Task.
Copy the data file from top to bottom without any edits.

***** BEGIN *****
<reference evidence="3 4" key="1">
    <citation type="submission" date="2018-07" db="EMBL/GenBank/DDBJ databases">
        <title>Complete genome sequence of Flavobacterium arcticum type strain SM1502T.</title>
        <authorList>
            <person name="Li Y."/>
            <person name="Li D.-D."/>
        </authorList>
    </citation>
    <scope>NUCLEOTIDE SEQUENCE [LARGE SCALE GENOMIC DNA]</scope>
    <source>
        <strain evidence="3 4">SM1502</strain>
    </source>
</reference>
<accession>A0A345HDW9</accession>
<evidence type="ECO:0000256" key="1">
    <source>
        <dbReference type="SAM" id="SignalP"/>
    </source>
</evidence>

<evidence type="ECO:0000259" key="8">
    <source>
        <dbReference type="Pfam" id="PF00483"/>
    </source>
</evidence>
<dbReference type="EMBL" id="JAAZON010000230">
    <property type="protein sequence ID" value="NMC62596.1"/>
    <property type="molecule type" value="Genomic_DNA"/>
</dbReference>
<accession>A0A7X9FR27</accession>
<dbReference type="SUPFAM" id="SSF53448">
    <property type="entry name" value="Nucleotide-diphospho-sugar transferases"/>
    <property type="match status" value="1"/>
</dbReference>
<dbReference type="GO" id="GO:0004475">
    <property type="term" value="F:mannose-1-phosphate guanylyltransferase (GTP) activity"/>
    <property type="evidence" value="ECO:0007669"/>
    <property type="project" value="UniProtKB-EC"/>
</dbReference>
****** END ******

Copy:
<reference evidence="3 4" key="1">
    <citation type="submission" date="2018-07" db="EMBL/GenBank/DDBJ databases">
        <title>Complete genome sequence of Flavobacterium arcticum type strain SM1502T.</title>
        <authorList>
            <person name="Li Y."/>
            <person name="Li D.-D."/>
        </authorList>
    </citation>
    <scope>NUCLEOTIDE SEQUENCE [LARGE SCALE GENOMIC DNA]</scope>
    <source>
        <strain evidence="3 4">SM1502</strain>
    </source>
</reference>
<accession>A0A345HDW9</accession>
<evidence type="ECO:0000256" key="1">
    <source>
        <dbReference type="SAM" id="SignalP"/>
    </source>
</evidence>

<evidence type="ECO:0000259" key="8">
    <source>
        <dbReference type="Pfam" id="PF00483"/>
    </source>
</evidence>
<dbReference type="EMBL" id="JAAZON010000230">
    <property type="protein sequence ID" value="NMC62596.1"/>
    <property type="molecule type" value="Genomic_DNA"/>
</dbReference>
<accession>A0A7X9FR27</accession>
<dbReference type="SUPFAM" id="SSF53448">
    <property type="entry name" value="Nucleotide-diphospho-sugar transferases"/>
    <property type="match status" value="1"/>
</dbReference>
<dbReference type="GO" id="GO:0004475">
    <property type="term" value="F:mannose-1-phosphate guanylyltransferase (GTP) activity"/>
    <property type="evidence" value="ECO:0007669"/>
    <property type="project" value="UniProtKB-EC"/>
</dbReference>